Livres hebdo

Titre : Livres hebdo
Auteur :
Éditeur :
ISBN-13 : IND:30000092480809
Libération : 2003

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A été écrit sous une forme ou une autre pendant la plus grande partie de sa vie. Vous pouvez trouver autant d'inspiration de Livres hebdo Aussi informatif et amusant. Cliquez sur le bouton TÉLÉCHARGER ou Lire en ligne pour obtenir gratuitement le livre de titre $ gratuitement.

Tr sors de la bande dessin e

Titre : Tr sors de la bande dessin e
Auteur : Michel Béra
Éditeur : Editions de l'Amateur
ISBN-13 : UCSC:32106015852343
Libération : 2000

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Recensant la bande dessinée de 1829 à nos jours, cette encyclopédie permanente s'adresse autant à l'amateur éclairé, au professionnel et à l'historien qu'au collectionneur.

Les Livres disponibles

Titre : Les Livres disponibles
Auteur :
Éditeur :
ISBN-13 : STANFORD:36105011732281
Libération : 2003

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La liste exhaustive des ouvrages disponibles publiés en langue française dans le monde. La liste des éditeurs et la liste des collections de langue française.

Dictionary of Canadian Biography

Titre : Dictionary of Canadian Biography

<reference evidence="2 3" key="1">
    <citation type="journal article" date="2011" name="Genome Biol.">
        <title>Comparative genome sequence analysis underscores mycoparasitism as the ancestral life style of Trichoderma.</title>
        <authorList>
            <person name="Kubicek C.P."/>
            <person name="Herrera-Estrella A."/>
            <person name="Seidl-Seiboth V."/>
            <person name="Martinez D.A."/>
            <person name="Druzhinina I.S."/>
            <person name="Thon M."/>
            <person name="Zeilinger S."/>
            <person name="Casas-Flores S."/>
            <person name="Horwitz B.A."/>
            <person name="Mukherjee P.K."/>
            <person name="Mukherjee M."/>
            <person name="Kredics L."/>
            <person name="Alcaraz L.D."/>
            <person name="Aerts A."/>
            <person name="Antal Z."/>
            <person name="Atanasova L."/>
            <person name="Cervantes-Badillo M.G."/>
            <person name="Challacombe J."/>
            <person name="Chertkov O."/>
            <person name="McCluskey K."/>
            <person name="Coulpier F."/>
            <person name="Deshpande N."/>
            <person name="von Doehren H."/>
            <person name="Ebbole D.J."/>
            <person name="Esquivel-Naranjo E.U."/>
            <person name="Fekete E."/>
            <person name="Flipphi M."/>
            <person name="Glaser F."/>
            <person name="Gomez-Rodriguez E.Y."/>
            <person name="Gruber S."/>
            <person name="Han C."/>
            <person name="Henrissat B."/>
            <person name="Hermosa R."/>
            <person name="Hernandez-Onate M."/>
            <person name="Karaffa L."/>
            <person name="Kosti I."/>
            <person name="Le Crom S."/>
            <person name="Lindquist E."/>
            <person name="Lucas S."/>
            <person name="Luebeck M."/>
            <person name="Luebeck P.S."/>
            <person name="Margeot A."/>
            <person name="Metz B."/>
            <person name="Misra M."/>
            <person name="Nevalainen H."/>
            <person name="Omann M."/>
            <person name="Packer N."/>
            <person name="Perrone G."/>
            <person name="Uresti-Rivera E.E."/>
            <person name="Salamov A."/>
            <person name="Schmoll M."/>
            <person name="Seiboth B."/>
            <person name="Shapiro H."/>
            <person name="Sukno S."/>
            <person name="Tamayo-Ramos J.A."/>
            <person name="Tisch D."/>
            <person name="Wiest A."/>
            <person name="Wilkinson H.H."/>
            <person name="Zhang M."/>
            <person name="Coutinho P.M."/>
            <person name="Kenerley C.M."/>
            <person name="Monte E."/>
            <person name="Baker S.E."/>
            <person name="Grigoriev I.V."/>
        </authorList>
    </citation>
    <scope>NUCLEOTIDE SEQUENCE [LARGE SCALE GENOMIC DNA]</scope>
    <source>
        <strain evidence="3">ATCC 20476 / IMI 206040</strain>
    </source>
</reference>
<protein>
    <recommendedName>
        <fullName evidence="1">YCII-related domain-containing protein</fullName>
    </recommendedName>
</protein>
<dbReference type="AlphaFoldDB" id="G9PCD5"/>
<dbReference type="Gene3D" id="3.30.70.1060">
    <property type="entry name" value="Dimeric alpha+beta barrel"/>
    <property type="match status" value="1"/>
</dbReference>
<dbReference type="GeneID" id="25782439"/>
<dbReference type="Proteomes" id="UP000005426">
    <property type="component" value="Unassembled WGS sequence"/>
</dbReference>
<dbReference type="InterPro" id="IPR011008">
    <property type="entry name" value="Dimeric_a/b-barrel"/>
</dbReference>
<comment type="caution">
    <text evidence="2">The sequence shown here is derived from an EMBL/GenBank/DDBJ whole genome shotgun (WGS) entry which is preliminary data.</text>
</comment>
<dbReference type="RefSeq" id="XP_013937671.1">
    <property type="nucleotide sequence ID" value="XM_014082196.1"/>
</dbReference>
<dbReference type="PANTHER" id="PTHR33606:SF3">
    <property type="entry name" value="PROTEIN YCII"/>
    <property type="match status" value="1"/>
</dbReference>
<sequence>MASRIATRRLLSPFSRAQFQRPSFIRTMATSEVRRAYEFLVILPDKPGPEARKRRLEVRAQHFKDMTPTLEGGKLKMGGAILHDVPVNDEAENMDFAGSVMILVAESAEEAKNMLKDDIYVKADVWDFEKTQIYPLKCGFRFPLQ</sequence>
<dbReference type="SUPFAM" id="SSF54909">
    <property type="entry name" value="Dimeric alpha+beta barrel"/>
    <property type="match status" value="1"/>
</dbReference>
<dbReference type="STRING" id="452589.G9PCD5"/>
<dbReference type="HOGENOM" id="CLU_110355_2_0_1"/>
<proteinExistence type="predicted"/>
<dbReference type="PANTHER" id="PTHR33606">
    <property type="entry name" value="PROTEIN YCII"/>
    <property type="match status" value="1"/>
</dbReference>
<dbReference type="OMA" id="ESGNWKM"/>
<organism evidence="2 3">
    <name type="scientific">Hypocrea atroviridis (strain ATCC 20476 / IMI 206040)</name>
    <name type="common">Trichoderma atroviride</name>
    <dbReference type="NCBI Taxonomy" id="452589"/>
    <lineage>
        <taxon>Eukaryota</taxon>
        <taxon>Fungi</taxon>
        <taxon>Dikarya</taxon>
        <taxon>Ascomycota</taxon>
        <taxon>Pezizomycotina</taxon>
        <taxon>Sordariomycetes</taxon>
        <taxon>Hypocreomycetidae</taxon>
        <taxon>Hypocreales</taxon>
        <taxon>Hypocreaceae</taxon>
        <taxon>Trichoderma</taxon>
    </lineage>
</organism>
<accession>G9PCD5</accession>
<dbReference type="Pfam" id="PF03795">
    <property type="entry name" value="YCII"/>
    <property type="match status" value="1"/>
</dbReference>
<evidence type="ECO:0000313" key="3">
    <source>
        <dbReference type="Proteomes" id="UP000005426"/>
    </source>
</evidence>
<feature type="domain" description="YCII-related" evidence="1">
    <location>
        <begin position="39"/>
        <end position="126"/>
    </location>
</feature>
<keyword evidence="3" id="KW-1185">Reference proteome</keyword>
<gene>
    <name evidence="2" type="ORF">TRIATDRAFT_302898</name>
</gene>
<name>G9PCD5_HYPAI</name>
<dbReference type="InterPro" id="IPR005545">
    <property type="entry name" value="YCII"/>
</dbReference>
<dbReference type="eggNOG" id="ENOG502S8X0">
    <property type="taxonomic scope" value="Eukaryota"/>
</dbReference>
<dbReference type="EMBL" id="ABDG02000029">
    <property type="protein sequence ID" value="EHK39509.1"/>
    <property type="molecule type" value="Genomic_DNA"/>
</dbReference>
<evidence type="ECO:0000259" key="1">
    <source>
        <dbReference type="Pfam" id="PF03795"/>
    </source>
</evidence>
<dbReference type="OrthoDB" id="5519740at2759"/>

Auteur : Ramsay Cook
Éditeur : Springer Science & Business Media
ISBN-13 : 0802039987
Libération : 1994-01-01

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These biographies of Canadians are arranged chronologically by date of death. Entries in each volume are listed alphabetically, with bibliographies of source material and an index to names.

Cesarine Dietrich

Titre : Cesarine Dietrich
Auteur : George Sand
Éditeur :
ISBN-13 : HARVARD:HW5ZLC
Libération : 1871

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George Sand A été écrit sous une forme ou une autre pendant la plus grande partie de sa vie. Vous pouvez trouver autant d'inspiration de Cesarine Dietrich Aussi informatif et amusant. Cliquez sur le bouton TÉLÉCHARGER ou Lire en ligne pour obtenir gratuitement le livre de titre $ gratuitement.